RIDGECREST, N.C. (BP)–Kaye Miller of Little Rock, Ark., and Kathy Hillman of Waco, Texas, were elected to serve another year as national officers of Woman’s Missionary Union Sept. 29 at LifeWay Ridgecrest Conference Center in North Carolina.
About 750 members were present at WMU’s 118th annual meeting to re-elect Miller to a second term as president and Hillman to a third term as recording secretary, both by unanimous vote.
Miller said she is looking forward to another year of prayerfully guiding WMU.
“It really is an honor and a privilege to serve the Lord through this organization,” Miller said. “It’s been incredible to see God using WMU on all levels — national, state, in our associations and in our churches.”
Miller devoted much of the past year planning WMU events and guiding the organization with a focus for the future. The daughter of Southern Baptist medical missionaries, Miller’s love and appreciation for missions education through WMU runs deep. But it has been in her role as national president that she said she’s gained a deeper understanding of the scope of WMU.
Having served as state president of Arkansas WMU from 2002 to 2005, Miller knew that the national headquarters in Birmingham, Ala., partnered with and helped provide resources for state WMU offices. But she said she didn’t fully understand the complexity of the national branch until she worked directly with them.
“I think I always knew the incredible amount of work that national WMU does making wonderful resources for the states, but I have a new appreciation for what it takes to really make that happen,” Miller said. “Because they [national WMU] work hard, it really helps their state partners.”
Of all the programs and activities WMU sponsors, Miller said she believes FamilyFEST and WorldCrafts has had the most impact this year. FamilyFEST is a three- or five-day missions experience in which volunteers age 6 and up from across the country actively serve in a designated city. Pre-planned missions activities often include prayerwalking, sports camps, health fairs, block parties, light construction and more. Each FamilyFEST is a partnership between national WMU, state WMU and area Baptist associations.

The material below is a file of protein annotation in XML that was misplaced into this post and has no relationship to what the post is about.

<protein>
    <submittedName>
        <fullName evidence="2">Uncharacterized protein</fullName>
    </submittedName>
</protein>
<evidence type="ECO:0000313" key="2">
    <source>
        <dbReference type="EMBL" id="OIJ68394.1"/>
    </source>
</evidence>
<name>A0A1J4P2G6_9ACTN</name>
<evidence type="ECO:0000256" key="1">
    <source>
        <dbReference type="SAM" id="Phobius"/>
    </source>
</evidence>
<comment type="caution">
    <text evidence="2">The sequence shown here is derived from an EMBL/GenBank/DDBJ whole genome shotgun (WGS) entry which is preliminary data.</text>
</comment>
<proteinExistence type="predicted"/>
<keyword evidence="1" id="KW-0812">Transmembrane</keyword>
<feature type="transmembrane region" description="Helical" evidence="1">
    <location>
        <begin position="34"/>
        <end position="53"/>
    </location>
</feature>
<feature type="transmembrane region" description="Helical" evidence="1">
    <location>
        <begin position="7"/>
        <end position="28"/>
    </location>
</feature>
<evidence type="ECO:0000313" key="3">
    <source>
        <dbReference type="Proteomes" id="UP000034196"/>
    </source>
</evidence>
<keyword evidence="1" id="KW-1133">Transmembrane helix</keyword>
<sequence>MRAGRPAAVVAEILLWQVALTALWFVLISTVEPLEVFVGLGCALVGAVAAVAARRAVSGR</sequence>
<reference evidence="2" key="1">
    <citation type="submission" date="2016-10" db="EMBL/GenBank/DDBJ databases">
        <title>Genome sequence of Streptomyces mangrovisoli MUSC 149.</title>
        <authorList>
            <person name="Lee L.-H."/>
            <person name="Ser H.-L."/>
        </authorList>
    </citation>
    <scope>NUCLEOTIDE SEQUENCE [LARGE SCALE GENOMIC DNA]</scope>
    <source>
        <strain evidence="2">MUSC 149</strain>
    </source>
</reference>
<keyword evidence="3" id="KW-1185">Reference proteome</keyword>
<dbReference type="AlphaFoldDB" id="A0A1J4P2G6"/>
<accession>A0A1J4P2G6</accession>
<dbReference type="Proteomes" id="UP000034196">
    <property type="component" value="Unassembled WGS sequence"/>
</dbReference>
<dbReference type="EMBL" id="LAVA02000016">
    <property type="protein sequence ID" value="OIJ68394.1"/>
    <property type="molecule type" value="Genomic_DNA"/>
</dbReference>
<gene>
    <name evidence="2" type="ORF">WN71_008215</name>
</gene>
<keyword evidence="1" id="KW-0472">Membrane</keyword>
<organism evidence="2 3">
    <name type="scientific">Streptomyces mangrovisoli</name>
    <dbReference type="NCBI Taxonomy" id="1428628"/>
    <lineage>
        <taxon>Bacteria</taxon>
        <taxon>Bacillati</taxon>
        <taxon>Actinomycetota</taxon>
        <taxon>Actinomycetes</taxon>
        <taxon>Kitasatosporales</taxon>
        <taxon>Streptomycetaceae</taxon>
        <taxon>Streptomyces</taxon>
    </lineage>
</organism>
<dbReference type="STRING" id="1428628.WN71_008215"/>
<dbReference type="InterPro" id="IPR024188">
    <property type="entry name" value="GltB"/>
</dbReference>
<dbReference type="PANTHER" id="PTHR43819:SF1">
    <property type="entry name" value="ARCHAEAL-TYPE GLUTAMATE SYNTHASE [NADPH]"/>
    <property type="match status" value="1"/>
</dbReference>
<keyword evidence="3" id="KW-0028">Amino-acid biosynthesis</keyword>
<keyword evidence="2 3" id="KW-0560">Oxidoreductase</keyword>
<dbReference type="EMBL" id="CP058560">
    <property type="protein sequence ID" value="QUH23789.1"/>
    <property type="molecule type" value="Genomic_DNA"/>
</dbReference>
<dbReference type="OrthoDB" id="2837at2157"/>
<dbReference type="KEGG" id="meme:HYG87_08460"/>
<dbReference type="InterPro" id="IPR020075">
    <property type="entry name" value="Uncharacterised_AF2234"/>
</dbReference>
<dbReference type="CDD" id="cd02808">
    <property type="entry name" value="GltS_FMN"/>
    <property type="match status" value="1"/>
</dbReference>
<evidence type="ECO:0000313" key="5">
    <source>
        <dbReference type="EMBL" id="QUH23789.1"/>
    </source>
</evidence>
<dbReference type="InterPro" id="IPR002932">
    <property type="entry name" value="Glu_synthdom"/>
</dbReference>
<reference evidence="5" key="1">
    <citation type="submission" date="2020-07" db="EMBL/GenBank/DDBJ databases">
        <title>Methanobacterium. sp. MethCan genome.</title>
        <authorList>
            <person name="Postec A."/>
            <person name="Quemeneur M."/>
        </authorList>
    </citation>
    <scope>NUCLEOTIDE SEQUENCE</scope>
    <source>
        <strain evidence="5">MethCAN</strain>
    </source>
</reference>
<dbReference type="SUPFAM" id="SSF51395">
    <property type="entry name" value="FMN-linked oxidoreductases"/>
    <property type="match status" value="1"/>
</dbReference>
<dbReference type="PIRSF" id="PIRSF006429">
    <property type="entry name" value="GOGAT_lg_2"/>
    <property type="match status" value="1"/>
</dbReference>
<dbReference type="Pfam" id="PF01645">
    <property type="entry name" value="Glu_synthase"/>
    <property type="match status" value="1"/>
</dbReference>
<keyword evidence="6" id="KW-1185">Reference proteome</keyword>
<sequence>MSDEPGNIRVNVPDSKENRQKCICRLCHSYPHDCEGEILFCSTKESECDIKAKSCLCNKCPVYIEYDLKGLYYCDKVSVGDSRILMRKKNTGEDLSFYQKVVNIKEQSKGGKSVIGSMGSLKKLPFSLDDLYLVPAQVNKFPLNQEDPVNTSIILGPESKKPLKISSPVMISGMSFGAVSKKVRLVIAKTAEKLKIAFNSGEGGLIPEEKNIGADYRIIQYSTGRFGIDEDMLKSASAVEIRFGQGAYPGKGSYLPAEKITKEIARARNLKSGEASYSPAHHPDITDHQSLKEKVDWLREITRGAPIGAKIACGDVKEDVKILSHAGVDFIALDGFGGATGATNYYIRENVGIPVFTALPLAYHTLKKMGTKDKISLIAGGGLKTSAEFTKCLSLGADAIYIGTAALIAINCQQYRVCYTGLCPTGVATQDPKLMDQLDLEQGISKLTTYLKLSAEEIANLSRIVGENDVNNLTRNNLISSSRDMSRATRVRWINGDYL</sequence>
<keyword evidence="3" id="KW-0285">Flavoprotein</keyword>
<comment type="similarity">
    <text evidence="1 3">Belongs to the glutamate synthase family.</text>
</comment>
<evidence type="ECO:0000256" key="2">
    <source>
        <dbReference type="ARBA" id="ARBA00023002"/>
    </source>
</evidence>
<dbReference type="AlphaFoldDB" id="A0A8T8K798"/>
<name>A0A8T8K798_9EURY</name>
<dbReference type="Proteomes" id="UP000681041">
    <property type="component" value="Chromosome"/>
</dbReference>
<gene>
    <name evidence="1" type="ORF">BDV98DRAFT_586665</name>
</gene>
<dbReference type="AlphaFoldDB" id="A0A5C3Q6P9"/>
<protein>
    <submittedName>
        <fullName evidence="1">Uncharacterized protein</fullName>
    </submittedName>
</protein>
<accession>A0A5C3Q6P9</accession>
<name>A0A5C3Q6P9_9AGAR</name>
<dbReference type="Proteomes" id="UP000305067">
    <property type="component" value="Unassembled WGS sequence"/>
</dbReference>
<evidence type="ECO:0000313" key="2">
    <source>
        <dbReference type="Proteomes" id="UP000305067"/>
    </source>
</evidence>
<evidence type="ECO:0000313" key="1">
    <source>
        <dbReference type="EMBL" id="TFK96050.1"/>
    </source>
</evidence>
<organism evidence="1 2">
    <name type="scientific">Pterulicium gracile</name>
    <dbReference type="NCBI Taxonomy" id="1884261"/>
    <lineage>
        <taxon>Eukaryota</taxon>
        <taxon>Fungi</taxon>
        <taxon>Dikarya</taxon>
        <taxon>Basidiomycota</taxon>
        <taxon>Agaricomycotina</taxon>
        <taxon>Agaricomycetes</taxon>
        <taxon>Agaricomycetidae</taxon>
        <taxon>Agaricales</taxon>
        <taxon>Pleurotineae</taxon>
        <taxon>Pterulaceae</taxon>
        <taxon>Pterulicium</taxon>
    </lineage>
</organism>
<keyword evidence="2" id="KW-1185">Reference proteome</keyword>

“I think this generation wants to do things with family,” Miller said. “Our goal is to be intentionally intergenerational by offering avenues of service through FamilyFEST and other initiatives.”
WorldCrafts is an outreach ministry that imports more than 300 handmade items from around the world and provides hope and income for more than 60 artisan groups in 37 countries who live in poverty.
WorldCrafts was established in 1996 and initially worked with just one vendor, a cottage industry called Thai Country Trim. Thai Country Trim was established by Southern Baptist missionaries in Thailand more than 20 years ago and actually began under the house where Miller grew up. She saw firsthand how much marketing handmade items through WorldCrafts can assist people in poverty, and she said she hopes to promote WorldCrafts even more next year so poverty-stricken artisans can make an income, provide for their families and hear of the love of Christ.
According to Miller, being a missionary kid greatly influenced her and directs much of her decision making. Watching her parents’ passion for Christ as they daily served the people of Thailand drove Miller to serve throughout her life, and it ultimately led her to serve as national president of WMU.
“Being an MK helped me see the urgency of sharing Christ throughout the world,” Miller said. “This urgency drove me to be involved in WMU, and it drives me now to do what I do. Being an MK colors everything I do today.”
Reflecting on the past year, Miller spoke of her travels throughout the country speaking at various conferences and attending meetings, and she said it was a reminder of why she loves her job.
“Thinking back on this year, I crisscrossed a lot of states,” she said. “Women in different states do things differently, but they all have the same heart for missions. It’s that passion for missions that binds us together.”